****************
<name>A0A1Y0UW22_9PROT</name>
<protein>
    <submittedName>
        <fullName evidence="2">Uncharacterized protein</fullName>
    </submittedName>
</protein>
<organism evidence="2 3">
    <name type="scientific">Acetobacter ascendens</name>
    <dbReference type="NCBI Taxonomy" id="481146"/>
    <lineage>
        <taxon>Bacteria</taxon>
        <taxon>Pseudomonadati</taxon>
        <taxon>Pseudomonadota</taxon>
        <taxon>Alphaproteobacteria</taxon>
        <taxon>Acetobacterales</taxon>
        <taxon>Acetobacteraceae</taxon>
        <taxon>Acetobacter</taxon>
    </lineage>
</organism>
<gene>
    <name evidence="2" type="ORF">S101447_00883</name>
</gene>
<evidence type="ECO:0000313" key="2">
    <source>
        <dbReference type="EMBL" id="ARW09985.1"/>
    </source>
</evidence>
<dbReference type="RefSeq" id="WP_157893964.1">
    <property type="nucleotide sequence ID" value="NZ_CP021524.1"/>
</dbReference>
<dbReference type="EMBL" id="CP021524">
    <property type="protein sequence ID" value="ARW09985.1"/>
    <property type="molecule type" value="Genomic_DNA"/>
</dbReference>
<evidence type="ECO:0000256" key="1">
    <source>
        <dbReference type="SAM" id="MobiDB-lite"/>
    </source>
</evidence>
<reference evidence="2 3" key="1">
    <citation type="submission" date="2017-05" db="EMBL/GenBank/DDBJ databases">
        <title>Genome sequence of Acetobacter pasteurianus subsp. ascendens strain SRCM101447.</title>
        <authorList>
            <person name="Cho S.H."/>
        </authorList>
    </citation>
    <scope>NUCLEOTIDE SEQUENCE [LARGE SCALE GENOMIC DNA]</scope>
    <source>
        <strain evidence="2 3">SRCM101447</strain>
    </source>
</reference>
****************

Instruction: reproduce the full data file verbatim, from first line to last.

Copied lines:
<name>A0A1Y0UW22_9PROT</name>
<protein>
    <submittedName>
        <fullName evidence="2">Uncharacterized protein</fullName>
    </submittedName>
</protein>
<organism evidence="2 3">
    <name type="scientific">Acetobacter ascendens</name>
    <dbReference type="NCBI Taxonomy" id="481146"/>
    <lineage>
        <taxon>Bacteria</taxon>
        <taxon>Pseudomonadati</taxon>
        <taxon>Pseudomonadota</taxon>
        <taxon>Alphaproteobacteria</taxon>
        <taxon>Acetobacterales</taxon>
        <taxon>Acetobacteraceae</taxon>
        <taxon>Acetobacter</taxon>
    </lineage>
</organism>
<gene>
    <name evidence="2" type="ORF">S101447_00883</name>
</gene>
<evidence type="ECO:0000313" key="2">
    <source>
        <dbReference type="EMBL" id="ARW09985.1"/>
    </source>
</evidence>
<dbReference type="RefSeq" id="WP_157893964.1">
    <property type="nucleotide sequence ID" value="NZ_CP021524.1"/>
</dbReference>
<dbReference type="EMBL" id="CP021524">
    <property type="protein sequence ID" value="ARW09985.1"/>
    <property type="molecule type" value="Genomic_DNA"/>
</dbReference>
<evidence type="ECO:0000256" key="1">
    <source>
        <dbReference type="SAM" id="MobiDB-lite"/>
    </source>
</evidence>
<reference evidence="2 3" key="1">
    <citation type="submission" date="2017-05" db="EMBL/GenBank/DDBJ databases">
        <title>Genome sequence of Acetobacter pasteurianus subsp. ascendens strain SRCM101447.</title>
        <authorList>
            <person name="Cho S.H."/>
        </authorList>
    </citation>
    <scope>NUCLEOTIDE SEQUENCE [LARGE SCALE GENOMIC DNA]</scope>
    <source>
        <strain evidence="2 3">SRCM101447</strain>
    </source>
</reference>